Definition of hubris – a great, foolish amount of pride and confidence.

History is replete with examples of how that has been so destructive.  Examples abound.

After the First World War, U.S. President Wilson refused to accept any amendments for the U.S. accession to the League of Nations. As a result the U.S. never joined the League and it remained weak and impotent.

In 1940, after many triumphs, Adolf Hitler told his generals that he was going to have Germany invade Russia. The generals tried to argue with him but Hitler argued contentiously. What right did the generals have to disagree with him after his successful invasion of Austria, Czechoslovakia, Poland, Denmark, Norway, the Netherlands, Belgium and France!

Prime Minister Thatcher of Britain was very successful in turning that country’s economy around.  She then proposed a tax on land that would have fallen equally on all income levels, and consequently, she was ousted.

With the stock market hubris ends badly. A rising stock market leads many investors to believe that they are geniuses. They purchase more and more shares and then they cannot maintain them when the inevitable collapse occurs.

This is the situation nowadays. 

Most investors are convinced that there is an alternative and regardless of present over-valuations, they think their positions are justified. As philosopher George Santayana has stated, those who forget the past are condemned to repeat it. That saying seems all but forgotten.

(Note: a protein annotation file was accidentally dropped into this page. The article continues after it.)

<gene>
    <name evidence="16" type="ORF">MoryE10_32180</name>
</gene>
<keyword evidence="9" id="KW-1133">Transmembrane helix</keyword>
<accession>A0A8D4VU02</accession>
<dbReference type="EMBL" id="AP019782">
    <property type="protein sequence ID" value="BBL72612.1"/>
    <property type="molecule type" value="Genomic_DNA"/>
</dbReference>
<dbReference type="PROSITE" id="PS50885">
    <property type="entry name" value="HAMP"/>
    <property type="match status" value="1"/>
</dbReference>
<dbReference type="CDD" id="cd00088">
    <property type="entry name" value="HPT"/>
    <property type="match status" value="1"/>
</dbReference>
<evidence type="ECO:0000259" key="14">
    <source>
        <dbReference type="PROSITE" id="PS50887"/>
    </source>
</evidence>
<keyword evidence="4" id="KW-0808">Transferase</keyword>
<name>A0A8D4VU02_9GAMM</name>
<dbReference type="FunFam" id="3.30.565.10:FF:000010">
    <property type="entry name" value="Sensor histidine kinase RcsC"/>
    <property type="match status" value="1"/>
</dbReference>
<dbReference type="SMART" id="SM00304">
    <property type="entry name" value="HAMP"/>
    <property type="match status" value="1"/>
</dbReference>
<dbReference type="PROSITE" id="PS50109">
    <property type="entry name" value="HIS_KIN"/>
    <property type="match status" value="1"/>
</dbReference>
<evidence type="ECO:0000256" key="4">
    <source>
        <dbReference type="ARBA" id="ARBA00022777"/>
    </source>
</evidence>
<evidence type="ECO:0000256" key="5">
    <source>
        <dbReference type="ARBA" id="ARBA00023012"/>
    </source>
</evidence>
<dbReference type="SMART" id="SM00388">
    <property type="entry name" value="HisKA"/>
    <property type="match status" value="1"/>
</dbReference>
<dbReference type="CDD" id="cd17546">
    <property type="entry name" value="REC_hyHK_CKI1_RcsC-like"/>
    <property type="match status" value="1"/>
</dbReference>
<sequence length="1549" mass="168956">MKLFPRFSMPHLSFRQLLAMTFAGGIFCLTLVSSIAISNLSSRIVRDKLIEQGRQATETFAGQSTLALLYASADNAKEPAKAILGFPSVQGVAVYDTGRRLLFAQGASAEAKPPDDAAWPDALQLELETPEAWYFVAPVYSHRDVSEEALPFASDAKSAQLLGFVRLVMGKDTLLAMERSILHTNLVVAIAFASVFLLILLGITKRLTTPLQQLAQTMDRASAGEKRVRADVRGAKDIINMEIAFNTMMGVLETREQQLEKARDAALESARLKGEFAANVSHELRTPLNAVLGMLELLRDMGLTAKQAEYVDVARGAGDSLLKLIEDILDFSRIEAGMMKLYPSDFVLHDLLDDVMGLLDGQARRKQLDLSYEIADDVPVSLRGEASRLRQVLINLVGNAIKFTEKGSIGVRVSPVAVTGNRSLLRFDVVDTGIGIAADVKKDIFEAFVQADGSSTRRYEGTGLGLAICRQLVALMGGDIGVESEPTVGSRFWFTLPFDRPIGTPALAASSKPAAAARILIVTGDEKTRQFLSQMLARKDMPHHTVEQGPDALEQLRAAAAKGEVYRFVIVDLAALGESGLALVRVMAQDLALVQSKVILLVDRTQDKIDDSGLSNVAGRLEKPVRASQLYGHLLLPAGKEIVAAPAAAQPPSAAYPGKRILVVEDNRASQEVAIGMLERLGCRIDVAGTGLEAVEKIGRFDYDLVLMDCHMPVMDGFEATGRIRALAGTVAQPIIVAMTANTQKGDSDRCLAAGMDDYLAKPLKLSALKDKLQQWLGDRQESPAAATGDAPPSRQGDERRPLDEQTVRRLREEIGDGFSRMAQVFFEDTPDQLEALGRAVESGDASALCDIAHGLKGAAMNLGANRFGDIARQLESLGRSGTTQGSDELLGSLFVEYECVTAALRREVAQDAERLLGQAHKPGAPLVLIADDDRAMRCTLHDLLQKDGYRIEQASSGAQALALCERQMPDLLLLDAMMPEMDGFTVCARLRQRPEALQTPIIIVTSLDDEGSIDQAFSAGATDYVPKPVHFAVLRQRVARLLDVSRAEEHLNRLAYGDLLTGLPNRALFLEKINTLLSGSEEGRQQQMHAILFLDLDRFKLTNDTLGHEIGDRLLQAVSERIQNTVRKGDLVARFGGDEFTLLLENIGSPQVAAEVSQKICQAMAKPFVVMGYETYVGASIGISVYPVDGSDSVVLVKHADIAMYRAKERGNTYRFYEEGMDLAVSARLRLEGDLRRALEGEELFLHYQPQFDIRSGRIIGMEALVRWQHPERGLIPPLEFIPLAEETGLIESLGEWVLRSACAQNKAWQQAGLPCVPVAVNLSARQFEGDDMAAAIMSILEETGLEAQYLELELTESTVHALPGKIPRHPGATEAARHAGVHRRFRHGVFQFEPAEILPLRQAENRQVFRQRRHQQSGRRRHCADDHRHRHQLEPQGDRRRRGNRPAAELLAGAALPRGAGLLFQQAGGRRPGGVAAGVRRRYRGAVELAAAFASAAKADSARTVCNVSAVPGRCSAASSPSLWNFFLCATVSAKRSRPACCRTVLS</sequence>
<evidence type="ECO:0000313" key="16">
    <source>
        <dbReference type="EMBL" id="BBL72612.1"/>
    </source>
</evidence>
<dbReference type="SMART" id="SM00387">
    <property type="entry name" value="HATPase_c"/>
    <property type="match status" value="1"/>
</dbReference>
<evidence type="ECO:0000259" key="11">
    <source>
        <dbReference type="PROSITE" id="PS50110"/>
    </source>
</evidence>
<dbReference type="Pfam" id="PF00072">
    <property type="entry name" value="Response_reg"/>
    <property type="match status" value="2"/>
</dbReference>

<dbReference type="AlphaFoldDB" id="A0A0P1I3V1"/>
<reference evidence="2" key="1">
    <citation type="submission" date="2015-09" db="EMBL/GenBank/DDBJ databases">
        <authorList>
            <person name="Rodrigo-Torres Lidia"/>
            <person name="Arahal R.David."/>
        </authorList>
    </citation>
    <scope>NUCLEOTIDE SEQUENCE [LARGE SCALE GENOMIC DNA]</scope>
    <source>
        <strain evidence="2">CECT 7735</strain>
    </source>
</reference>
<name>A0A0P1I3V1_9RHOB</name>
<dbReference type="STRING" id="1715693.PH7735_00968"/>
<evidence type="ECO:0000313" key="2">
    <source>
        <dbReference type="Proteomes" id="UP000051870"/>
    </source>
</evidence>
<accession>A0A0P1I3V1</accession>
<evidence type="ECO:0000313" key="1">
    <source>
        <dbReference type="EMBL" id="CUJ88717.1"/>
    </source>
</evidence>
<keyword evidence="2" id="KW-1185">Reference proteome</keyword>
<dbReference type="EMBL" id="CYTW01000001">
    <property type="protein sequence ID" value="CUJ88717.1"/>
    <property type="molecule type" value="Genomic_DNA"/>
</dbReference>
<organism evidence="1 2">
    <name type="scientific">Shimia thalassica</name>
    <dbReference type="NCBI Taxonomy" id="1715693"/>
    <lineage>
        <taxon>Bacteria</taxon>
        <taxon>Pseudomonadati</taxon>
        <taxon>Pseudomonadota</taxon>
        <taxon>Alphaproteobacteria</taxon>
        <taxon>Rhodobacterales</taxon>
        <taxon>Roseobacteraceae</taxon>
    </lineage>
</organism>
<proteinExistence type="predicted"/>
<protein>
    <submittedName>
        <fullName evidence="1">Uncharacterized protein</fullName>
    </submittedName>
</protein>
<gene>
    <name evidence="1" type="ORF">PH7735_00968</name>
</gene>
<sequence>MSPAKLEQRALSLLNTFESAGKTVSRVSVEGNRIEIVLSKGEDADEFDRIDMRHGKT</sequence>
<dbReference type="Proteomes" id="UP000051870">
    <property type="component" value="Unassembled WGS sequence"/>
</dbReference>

So many contemporary stock market values are based on hope, disregarding the fact that shares are selling way above historic multiples of earnings. How can anyone convince observers that they are guilty of over confidence which always entails a disaster as history has shown time and time again.

Too few know much about history and schools now lump that in with “social studies”.  People repeatedly believe that they know better than those quoting the past observers. Why are so few looking at precedents? Lawyers cite precedents all the time and medical doctors base much of their diagnoses on past experience.

Before some earth shattering event takes place, one would have to hope that recognition of over-confidence will lead to more prudence.  Recently, President George W. Bush displayed hubris in his invasion of Iraq.

He assumed that the war would be brief with a satisfactory end. He obviously was wrong on both accounts and he displayed a banner of “Mission Accomplished.” which exemplified grand-scale hubris.

 With what is currently happening electorally south of the border and the potential impact here, we need to be aware and concerned for fear it could happen to us, that we too would forget the lessons of the past with hubris prevailing in our future. 

Great leaders of all time were modest and self effacing, which are more attractive characteristics.



Bruce Whitestone